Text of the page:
There’s nothing like colourful summer jams to brighten cold winter days. The great classic when we have too much fruits... The classic jam! For me it will be cherries but you can do it with any fruit you want (strawberries, peaches, apricots).
SEE TIPS FOR MAKING THE PERFECT JAM
Always use the freshest, driest and slightly under-ripe fruit possible. To extract maximum amount of juice and pectin, initially let the cherries layered with sugar overnight. Usually, I prepare them the night before and let set all overnight.
Generally, you can make cherry jam with just two ingredients: cherries and sugar. Because cherries has natural acidity and pectin in abundance, but adding lemon juice helps the gelling process by interacting with the sugar.
Another reason why lemon juice is added to jam, is for safe canning and to prevent the growth of bacteria.
Traditional recipes use equal quantities of sugar and fruit (1:1). Lowering the amount of sugar affects properties of the preserve.
If you desire, you can reduce the sugar, adding for every kilogram of fruit 750 grams of sugar, not less! I usually use a 75 % ratio, or 750 g of sugar to every 1 kilogram of fruit, depending of the sweetness of the fruits.
Always sterilize the jars and lids before potting the jam. I always rinse in clean, hot water, and then heat in an oven for ten minutes at 110C.
Jam has to be hot when you spoon it into the sterilized jars and sealed, otherwise it can become moldy. When potting make sure there are no air pockets or corners of the jar left unfilled.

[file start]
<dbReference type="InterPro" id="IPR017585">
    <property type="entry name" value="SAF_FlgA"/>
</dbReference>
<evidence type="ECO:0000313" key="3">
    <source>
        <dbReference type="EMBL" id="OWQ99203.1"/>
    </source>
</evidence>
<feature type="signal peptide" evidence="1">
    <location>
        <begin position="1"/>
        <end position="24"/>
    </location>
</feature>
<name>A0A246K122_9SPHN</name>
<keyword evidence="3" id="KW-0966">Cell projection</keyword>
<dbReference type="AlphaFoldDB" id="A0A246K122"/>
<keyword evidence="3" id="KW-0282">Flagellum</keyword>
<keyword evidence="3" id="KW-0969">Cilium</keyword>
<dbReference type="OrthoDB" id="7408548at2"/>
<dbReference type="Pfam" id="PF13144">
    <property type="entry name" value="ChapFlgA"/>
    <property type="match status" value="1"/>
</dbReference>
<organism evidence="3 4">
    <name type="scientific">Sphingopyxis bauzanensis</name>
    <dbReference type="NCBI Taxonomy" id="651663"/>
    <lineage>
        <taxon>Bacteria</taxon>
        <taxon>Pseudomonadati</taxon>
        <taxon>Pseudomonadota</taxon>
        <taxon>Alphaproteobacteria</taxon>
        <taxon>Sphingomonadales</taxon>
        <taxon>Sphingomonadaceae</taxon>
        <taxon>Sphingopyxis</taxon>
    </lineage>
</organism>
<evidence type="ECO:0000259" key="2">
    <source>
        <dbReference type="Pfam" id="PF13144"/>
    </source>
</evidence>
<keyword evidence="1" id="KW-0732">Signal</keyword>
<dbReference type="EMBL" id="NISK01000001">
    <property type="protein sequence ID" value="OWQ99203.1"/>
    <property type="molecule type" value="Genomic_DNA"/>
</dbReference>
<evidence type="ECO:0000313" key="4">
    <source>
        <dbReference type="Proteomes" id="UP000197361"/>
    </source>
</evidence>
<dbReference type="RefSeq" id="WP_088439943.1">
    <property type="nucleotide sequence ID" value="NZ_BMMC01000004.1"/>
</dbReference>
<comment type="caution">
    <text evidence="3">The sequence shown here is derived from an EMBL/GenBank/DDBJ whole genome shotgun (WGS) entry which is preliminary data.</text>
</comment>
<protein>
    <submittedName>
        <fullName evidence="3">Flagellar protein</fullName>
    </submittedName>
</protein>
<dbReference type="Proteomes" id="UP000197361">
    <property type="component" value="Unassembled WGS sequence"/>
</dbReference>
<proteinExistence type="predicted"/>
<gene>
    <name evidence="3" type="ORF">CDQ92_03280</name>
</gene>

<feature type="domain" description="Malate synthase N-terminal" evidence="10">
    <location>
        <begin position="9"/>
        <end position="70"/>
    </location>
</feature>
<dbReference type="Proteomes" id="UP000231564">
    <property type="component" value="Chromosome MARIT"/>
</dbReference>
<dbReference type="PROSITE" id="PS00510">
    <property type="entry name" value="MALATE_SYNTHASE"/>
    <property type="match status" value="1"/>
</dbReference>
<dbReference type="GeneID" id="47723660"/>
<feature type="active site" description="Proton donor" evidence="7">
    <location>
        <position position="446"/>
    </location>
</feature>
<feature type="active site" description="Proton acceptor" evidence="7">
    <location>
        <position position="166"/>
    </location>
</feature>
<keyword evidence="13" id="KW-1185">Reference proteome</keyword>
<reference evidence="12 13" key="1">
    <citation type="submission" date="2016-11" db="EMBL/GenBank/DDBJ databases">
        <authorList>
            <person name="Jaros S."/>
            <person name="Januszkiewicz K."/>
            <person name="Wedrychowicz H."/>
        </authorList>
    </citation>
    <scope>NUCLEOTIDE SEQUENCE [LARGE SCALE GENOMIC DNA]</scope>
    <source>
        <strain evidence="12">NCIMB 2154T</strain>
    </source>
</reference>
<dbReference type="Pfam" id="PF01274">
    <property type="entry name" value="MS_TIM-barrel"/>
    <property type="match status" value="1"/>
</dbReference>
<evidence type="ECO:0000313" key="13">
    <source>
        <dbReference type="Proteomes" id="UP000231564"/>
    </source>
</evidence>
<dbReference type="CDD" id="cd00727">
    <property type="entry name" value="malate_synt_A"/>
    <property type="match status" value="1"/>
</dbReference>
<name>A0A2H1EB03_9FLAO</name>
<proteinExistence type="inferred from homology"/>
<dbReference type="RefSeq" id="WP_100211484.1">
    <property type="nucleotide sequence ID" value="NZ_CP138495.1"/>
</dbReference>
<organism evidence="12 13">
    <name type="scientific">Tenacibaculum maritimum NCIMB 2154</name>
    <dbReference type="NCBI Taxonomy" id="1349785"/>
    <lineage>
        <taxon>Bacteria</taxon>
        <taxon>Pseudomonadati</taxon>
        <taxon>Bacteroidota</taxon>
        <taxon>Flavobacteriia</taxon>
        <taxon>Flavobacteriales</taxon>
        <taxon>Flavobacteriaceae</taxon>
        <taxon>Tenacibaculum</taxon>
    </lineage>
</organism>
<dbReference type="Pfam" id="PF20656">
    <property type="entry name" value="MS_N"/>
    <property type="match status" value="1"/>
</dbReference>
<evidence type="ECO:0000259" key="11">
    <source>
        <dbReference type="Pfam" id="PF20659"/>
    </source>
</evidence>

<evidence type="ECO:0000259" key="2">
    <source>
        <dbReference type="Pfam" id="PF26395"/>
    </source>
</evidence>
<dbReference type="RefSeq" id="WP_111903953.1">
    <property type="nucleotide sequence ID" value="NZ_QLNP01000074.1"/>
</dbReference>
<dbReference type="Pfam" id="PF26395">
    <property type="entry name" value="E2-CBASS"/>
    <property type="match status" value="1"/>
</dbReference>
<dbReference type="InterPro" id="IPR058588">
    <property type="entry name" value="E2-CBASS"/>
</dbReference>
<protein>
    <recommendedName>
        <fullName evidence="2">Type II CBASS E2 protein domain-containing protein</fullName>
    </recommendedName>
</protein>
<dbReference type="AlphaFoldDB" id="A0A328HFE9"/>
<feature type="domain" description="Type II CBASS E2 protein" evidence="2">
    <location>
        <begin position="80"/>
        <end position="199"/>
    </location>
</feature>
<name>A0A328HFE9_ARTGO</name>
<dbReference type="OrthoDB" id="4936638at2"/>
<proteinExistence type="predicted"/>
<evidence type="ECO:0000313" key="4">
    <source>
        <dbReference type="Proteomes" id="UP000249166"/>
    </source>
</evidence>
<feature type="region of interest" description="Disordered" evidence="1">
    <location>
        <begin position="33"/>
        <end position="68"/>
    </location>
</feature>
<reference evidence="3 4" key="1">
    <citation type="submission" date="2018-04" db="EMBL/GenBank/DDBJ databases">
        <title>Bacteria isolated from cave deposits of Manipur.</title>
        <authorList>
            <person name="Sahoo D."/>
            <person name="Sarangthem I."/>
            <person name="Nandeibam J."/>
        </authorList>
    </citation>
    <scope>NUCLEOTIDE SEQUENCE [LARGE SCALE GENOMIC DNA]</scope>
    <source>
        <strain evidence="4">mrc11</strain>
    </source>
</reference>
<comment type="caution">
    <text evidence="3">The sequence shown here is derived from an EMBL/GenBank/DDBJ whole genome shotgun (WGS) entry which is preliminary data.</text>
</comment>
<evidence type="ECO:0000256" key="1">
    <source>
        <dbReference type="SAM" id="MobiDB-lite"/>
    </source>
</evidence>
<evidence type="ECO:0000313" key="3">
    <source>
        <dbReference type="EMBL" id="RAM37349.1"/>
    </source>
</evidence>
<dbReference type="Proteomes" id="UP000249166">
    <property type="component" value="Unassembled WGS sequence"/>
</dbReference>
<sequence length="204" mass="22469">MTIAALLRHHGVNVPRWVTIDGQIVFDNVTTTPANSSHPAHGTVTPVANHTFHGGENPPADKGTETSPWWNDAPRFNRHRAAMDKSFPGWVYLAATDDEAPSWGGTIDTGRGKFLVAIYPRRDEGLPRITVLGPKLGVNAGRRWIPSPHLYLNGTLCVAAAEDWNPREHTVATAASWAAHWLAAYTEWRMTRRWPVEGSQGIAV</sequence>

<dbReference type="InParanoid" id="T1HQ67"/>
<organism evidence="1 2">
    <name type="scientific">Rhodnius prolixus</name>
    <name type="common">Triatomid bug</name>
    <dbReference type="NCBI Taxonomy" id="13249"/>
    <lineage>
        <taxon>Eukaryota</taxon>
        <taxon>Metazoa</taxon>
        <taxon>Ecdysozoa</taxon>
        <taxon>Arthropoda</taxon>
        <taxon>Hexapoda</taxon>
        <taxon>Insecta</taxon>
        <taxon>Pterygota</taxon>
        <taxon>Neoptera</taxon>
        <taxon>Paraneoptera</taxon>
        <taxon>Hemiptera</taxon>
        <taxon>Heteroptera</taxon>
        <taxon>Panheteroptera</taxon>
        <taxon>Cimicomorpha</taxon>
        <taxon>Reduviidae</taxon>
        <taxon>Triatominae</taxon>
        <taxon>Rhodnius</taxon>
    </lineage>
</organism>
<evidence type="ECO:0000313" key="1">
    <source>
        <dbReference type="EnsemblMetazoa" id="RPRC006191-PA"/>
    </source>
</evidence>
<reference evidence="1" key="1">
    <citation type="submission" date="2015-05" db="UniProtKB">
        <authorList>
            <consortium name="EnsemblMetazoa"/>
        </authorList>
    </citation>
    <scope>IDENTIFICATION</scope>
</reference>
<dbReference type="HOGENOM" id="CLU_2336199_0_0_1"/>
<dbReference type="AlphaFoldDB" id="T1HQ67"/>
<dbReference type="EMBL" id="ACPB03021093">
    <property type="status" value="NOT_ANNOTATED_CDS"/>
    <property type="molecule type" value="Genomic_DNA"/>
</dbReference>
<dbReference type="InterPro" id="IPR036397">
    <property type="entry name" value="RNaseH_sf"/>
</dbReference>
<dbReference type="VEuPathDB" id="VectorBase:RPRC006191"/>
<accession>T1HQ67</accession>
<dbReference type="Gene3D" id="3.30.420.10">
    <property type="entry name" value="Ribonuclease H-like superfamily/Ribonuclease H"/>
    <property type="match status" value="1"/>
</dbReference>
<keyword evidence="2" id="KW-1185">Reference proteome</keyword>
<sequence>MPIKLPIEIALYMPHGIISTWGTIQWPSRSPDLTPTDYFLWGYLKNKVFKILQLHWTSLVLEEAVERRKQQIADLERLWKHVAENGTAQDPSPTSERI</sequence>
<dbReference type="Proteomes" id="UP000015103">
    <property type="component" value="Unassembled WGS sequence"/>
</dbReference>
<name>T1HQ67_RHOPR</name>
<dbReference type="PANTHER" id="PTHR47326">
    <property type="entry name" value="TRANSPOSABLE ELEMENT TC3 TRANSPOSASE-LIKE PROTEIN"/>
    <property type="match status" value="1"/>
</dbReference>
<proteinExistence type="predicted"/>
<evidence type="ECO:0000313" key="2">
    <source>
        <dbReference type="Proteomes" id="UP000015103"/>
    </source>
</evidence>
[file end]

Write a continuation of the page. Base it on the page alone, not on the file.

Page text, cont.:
To make this jam, I used dark sweet cherry. Firm, juicy, and sweet, these heart-shaped cherries make a delicious jam.
1 kg cherries
750 g sugar
1 organic lemons, juice and
4 jars of 250 ml, wide-mouth jars with clean, metal, tight-fitting lid
1. Put two saucers in the freezer for testing the jam later on. Wash, drain and pit the cherries. Discard bruised or discoloured.
2. In a large stainless steel or saucepan, place the cherries and sugar alternatively. Squeeze the lemon juice into the fruit mixture; add the lemon halves to it.
Let the jam mixture sit at room temperature 24 hours (over night) to extract maximum amount of juice and pectin.
3. Meanwhile, prepare your jars.
4. Stir the jam mixture well to make sure there are no sugar clumps at the bottom of the pot. Cook on medium heat until the sugar is dissolved, and mixture come to a boil. Let it boil for two minutes on medium-high.
5. Turn the heat to medium-low. Continue to simmer until is set. The jam will continue to thicken as well as deepen in colour as it cools. The cooking time will depend on the quantity of the jam as well as the heat applied to it.
6. When setting point is reached, using a ladle, skim any scum that rises to the surface.
7. To verify if the jam is ready, spoon a little of the jam onto one of the chilled saucers. Leave for 1 min, press a fingertip into the jam. If it starts the wrinkle, it’s ready. If it slides away, continue to boil the jam for a couple of minutes more then test again on the other saucer.
8. Take the jam off the stove and spoon it into sterilized jars and seal. When potting make sure there are no air pockets or corners of the jar left unfilled. Invert and allow the jars to sit in this position for 30-40 minutes.
9. The potted jars can be stored in a dark, cool place for 6 month, or opened in the fridge for three months.
What good is the warmth of summer, without the cold of winter to give it sweetness.― John Steinbeck, Travels with Charley: In Search of America